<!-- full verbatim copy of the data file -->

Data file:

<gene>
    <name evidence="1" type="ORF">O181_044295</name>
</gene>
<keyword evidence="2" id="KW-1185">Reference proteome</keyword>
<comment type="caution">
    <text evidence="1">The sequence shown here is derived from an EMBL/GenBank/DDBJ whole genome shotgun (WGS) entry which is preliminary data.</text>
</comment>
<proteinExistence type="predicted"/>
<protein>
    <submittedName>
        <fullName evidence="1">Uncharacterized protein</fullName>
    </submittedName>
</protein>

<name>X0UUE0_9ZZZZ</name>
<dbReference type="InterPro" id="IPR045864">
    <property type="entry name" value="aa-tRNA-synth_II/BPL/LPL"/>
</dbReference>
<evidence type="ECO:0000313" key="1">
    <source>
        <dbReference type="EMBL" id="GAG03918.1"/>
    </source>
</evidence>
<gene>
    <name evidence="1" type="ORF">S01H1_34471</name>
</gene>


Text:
<gene>
    <name evidence="1" type="ORF">O181_044295</name>
</gene>
<keyword evidence="2" id="KW-1185">Reference proteome</keyword>
<comment type="caution">
    <text evidence="1">The sequence shown here is derived from an EMBL/GenBank/DDBJ whole genome shotgun (WGS) entry which is preliminary data.</text>
</comment>
<proteinExistence type="predicted"/>
<protein>
    <submittedName>
        <fullName evidence="1">Uncharacterized protein</fullName>
    </submittedName>
</protein>

<name>X0UUE0_9ZZZZ</name>
<dbReference type="InterPro" id="IPR045864">
    <property type="entry name" value="aa-tRNA-synth_II/BPL/LPL"/>
</dbReference>
<evidence type="ECO:0000313" key="1">
    <source>
        <dbReference type="EMBL" id="GAG03918.1"/>
    </source>
</evidence>
<gene>
    <name evidence="1" type="ORF">S01H1_34471</name>
</gene>